yjUmtlHir't fkMik VHI on the west
la a-e H ertvt-iretri leh I w! 'htm "''artel r'S t .'r
VVRf)f4VMrtirfitiniiabtrnw(M; but, tup
re.Kels repulsed hint. Thll thi flghtln
opened on, Villa's center, when tho fed
erals, with fWd iocca, attempted to
force through tho rebel line, Again they
wero held back.
Battle Keantned a I Dnmi.
Fighting was desultory throughout tha
night alotg tho front and near Kara-
gosa and opened at dawn today.
Colonel Porflrlo Tnlamantca, 0110 of tho
rebol colonels, waa killed In tho battla
last night, according to announcement at
Simultaneously tiring opened at 4:3b this
morning southeast of the Jifarea race
track and opposite Ysteta, Tex,, about
twelve miles east of Juarrs, The. federr
als used cannon In both attacks. The-aP-
pearanco of U10 federals near tho race
track Indicated that they had worked
their way around tho constitutionalist
outpost durlngNhe night.
The heavy fighting at Zaeaasaa. a(Kr
site Ysteta was token to contradict tho.
claim that General Inez Safaaar'a faoeral
troops had been surrounded and many
tsJien prisoners An last night' battle.
This claim has' been made by Juan N
Medina, chiet of General Villa's aUf,',.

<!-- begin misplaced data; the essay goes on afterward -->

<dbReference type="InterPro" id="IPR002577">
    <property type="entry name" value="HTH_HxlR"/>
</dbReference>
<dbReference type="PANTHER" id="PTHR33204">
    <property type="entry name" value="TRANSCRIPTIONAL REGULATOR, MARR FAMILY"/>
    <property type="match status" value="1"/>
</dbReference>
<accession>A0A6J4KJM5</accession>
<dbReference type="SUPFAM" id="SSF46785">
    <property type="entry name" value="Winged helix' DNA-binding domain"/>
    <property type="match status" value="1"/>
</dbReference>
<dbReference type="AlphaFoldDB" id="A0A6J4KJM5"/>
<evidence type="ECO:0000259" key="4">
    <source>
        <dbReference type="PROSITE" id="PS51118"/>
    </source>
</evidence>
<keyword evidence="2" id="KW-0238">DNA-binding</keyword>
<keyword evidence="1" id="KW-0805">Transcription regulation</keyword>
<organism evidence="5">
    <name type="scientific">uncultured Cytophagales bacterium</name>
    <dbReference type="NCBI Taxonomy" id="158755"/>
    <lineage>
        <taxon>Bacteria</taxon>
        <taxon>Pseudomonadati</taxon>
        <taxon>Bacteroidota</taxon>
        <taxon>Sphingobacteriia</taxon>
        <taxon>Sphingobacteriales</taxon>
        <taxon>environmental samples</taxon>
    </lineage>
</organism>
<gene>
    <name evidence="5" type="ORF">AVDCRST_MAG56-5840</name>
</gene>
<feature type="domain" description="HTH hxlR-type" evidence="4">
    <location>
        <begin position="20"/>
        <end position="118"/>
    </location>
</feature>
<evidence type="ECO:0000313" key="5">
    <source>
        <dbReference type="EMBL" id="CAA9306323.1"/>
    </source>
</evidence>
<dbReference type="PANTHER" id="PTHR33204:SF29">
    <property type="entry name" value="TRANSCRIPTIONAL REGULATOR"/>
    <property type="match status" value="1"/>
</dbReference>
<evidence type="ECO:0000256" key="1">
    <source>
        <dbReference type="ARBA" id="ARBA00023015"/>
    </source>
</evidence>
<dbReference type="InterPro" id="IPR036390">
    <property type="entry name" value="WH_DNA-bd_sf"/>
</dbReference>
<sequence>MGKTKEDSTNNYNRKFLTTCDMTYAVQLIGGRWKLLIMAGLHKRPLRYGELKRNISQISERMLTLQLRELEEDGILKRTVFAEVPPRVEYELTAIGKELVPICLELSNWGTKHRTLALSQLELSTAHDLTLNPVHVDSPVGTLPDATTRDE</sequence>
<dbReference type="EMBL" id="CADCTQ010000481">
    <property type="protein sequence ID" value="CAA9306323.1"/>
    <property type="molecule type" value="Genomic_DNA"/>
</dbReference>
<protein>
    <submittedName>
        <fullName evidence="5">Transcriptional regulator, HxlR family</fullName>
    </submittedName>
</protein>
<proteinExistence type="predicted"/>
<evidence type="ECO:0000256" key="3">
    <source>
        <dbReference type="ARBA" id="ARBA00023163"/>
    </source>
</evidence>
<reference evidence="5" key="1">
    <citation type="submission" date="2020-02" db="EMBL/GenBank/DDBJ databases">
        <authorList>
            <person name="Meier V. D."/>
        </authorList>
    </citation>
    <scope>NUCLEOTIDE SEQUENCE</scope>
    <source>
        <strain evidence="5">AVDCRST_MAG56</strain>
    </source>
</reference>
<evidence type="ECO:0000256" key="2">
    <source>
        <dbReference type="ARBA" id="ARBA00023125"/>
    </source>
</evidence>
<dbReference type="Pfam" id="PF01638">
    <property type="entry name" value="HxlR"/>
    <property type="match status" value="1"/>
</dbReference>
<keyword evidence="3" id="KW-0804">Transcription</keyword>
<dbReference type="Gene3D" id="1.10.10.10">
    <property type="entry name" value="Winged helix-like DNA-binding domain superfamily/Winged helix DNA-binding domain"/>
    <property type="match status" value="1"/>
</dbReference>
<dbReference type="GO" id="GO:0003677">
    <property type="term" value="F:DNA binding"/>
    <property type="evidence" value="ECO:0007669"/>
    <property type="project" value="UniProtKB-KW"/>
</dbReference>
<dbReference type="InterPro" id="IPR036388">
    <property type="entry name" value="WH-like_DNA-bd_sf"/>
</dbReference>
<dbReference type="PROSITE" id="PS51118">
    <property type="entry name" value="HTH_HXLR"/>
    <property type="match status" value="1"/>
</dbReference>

Kally today' reports from Tsleta were
that the fighting was heavy, the roar ot
the cannon being plainly audible, AThesa
reports stated that Villa had taken four
wagonloads of supplies and ammunition
across the border' at 8ocorro during tha
night, together with a considerable sup-
(Continued on Page Two,)
h a Reason
The Thank8gIvlnB Day- "full
dinner-table" docs not mean
one loaded down with Just any
kind of food.
Nowadays women are paying
atisVtlon to the science of
x Dtfetlcs, although they may
noV know It by that name.
By whatever tame she may
call it. however, every house
keeper known that the welfare
.of her family demands a cer
tain, well-ordered variety in
'the kinds of food she chooses
for her table.
She knows also that first,
last, and all the time the food
must be fresh and pure. It is
net the quantity but the qual
ity of food that governs the
full dinner table.
, There are so many thorough
t ly tested and reliable brands
' of edibles advertised In The
Bee and in other good news
' papers that there is no excuse
for a woman putting inferior,
adulterated brands on her
The advertisements in the
dally newspapers show what
foods are being used in all of
the best regulated homes, and
which help to make all days
i tiauKsKiving Days.